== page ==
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01:04 PM on 11/18/12 
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David87
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Wilmington, DE
Male - 26 Years Old
I am completely intolerant of the view that homosexuals shouldn't be allowed to be married, that poor people and people of color have the exact same opportunities as everyone else, and other ignorant views.

No problem admitting I'm intolerant of those things. They shouldn't be tolerated, period. I can ignore ignorance sometimes, but I don't have to tolerate it.
04:54 PM on 11/18/12 
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David87
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Wilmington, DE
Male - 26 Years Old
I personally think schools should teach all points of view to leave it up to the student to decide based on their own reasoning process, as long as both are called theories. A teacher shouldn't project his personal opinion to a student, they should just lay out the facts, which is why I think it's bullshit that some professor out there said he wouldn't recommend a student to med school if they don't believe in evolution. I think it's just as intolerant to not let someone teach/learn creationism as it is to not let someone teach/learn evolution. Either one is okay for someone to learn and believe in, to me (I personally believe in a mix of both). But, that's just me, and I get that others think otherwise.

However, either one is okay to believe in. That's where tolerance comes in. The intolerant thing would be to hate on that person for their view and to consider them less than you or less deserving of something (like med school, as mentioned in the above example) than you.

It is not the government/public school's responsibility to teach the christian belief system on creation as part of the "science" curriculum. It can be offered in a religion course maybe, but it is not "science", and thus should not be taught in a science class.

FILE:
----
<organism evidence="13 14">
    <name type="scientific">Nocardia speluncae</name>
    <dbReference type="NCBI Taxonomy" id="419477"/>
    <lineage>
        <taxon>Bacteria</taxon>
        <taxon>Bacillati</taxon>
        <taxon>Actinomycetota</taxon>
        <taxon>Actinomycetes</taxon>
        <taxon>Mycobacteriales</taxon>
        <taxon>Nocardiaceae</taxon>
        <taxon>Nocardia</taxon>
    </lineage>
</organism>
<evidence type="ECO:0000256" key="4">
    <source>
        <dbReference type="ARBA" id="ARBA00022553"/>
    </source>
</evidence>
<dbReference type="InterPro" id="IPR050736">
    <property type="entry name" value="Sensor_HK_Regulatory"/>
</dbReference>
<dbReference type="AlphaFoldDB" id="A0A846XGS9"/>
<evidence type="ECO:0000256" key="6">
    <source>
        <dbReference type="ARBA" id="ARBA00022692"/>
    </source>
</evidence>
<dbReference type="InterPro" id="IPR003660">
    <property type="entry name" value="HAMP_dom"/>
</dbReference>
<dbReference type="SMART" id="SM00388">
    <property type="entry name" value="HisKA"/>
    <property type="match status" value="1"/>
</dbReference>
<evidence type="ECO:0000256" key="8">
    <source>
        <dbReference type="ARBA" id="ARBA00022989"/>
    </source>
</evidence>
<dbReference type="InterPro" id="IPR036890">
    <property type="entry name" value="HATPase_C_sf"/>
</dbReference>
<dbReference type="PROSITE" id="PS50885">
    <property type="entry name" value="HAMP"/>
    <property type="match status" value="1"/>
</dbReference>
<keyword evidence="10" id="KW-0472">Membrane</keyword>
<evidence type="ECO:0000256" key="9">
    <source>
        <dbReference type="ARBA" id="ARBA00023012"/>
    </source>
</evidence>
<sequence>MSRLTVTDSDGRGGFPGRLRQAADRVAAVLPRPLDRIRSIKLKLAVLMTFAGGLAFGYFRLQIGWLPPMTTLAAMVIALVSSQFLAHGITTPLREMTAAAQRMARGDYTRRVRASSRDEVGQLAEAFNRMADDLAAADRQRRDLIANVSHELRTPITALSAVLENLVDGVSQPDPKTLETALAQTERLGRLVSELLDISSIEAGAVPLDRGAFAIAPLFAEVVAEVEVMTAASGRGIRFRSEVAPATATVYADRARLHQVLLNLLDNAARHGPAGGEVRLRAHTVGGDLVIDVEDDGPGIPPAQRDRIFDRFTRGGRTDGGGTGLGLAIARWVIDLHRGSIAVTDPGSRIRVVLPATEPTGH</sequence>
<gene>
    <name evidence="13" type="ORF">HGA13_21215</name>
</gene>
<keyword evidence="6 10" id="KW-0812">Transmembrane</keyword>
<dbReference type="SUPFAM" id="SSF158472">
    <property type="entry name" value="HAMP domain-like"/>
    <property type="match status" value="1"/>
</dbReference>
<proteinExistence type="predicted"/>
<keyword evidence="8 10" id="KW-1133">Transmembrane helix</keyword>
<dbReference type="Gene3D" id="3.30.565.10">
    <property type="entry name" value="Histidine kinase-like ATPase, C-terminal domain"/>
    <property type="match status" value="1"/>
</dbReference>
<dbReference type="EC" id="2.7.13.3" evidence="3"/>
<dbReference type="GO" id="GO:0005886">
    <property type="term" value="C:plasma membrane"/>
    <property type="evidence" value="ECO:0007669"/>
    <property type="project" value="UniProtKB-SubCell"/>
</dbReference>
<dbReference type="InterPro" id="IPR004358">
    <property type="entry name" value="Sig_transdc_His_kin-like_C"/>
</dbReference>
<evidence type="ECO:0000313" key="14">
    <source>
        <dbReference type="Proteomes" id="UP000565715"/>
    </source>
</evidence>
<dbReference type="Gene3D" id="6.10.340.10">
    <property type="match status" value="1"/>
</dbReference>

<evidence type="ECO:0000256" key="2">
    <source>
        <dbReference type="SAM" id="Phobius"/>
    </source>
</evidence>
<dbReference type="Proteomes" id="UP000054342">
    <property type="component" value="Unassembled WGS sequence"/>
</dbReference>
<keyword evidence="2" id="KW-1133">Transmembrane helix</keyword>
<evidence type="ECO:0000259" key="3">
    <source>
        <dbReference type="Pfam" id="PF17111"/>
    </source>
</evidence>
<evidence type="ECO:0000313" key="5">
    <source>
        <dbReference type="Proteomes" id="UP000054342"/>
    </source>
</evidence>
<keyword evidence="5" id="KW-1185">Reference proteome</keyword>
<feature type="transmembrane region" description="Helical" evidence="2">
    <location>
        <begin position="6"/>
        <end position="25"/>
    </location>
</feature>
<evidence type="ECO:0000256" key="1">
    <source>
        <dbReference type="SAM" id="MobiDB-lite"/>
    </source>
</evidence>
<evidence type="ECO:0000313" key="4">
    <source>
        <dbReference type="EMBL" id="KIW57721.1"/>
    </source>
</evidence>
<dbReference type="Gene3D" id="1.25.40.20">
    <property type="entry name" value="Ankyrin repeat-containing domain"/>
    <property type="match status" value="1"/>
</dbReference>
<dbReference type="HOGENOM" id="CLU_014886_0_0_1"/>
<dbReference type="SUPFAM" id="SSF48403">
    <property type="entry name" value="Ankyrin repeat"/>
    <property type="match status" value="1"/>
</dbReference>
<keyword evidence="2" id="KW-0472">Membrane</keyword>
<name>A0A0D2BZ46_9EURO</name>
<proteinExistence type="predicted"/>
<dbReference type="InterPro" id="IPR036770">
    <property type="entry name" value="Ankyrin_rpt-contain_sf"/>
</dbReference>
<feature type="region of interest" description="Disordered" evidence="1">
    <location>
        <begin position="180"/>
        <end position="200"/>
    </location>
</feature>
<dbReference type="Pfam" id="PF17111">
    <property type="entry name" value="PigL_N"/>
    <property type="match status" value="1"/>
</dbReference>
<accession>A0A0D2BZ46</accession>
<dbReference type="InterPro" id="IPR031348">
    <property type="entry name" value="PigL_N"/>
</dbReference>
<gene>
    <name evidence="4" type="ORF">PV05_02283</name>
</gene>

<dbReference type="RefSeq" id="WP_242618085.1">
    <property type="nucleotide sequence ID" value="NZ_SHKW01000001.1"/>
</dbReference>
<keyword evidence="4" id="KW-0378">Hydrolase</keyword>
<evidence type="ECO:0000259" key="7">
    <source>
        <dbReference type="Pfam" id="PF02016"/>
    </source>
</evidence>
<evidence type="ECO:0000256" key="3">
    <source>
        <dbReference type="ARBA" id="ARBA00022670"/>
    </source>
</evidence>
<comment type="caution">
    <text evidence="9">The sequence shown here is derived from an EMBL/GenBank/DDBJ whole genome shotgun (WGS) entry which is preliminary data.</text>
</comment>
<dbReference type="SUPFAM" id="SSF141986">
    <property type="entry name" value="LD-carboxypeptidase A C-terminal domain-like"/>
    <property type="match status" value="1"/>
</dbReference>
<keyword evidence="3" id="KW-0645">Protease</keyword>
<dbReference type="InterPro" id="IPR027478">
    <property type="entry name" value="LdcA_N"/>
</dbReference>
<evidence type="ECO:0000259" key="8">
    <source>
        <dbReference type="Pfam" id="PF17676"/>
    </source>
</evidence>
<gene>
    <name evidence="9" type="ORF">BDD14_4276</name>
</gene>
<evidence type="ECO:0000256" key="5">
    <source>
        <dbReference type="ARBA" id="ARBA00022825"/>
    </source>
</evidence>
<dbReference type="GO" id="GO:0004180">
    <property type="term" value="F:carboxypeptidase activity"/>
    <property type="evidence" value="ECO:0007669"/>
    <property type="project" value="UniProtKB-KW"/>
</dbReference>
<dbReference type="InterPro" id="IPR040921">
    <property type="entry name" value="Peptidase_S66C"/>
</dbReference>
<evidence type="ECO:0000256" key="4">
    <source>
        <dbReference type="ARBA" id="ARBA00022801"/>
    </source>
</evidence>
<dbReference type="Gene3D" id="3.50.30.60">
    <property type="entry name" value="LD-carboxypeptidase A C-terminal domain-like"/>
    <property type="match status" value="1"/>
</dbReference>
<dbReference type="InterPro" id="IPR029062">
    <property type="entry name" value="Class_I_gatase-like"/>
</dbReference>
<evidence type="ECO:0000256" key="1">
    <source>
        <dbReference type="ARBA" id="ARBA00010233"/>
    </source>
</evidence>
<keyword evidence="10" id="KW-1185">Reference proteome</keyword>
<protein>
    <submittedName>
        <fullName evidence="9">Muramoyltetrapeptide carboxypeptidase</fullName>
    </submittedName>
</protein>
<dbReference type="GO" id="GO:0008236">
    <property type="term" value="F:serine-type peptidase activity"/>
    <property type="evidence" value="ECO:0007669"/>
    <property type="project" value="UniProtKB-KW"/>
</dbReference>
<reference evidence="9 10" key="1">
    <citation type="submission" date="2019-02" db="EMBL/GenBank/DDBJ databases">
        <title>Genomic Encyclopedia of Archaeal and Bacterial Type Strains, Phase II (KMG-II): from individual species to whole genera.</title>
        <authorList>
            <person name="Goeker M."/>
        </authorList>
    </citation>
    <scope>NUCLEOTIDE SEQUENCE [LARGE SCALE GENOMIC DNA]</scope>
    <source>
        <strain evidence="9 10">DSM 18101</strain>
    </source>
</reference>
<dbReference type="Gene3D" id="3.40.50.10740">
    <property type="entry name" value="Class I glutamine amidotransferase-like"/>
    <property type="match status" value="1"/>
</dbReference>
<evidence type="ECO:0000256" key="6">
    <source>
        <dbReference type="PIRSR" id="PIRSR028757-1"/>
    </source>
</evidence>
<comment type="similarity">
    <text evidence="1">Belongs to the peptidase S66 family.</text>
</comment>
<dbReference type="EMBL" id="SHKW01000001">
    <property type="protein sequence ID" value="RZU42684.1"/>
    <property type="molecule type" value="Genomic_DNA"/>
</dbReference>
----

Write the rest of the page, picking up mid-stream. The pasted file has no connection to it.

05:25 PM on 11/18/12 
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David87
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Wilmington, DE
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Oh yeah, I never said that it should be something taught in a science class. But, History classes teach about random religions all the time, including Christianity, and they teach it in a way where it doesn't imply that any single religion being taught is true (thus eliminating offending people), it is taught that these religions are beliefs. Why can't creationism be approached in a similar way? I fail to see how it's offensive to have a lecture saying, "This is what some people believe, but it hasn't been factually backed up," explain it, and then go on.

I really don't care that creationism isn't really taught in schools, considering there can't really ever be any factual evidence to back it up, but to just outright call it untrue and to imply that someone isn't intelligent for believing in it is where problems with tolerance begin to emerge. Like I said, I believe in the form of tolerance where people should just learn to live with others who believe differently and respect those views, rather than this new definition that implies that everything must be equal and we all must agree on the same views, if that makes any sense?


A social studies class has a LOT of shit to cover throughout a school year...they don't have time to pick and choose different beliefs and go into them. You teach some basics about the religion, maybe have a fun unit on songs or symbols from the religion, and then you move on.

It's not up to a public school to cover creationism



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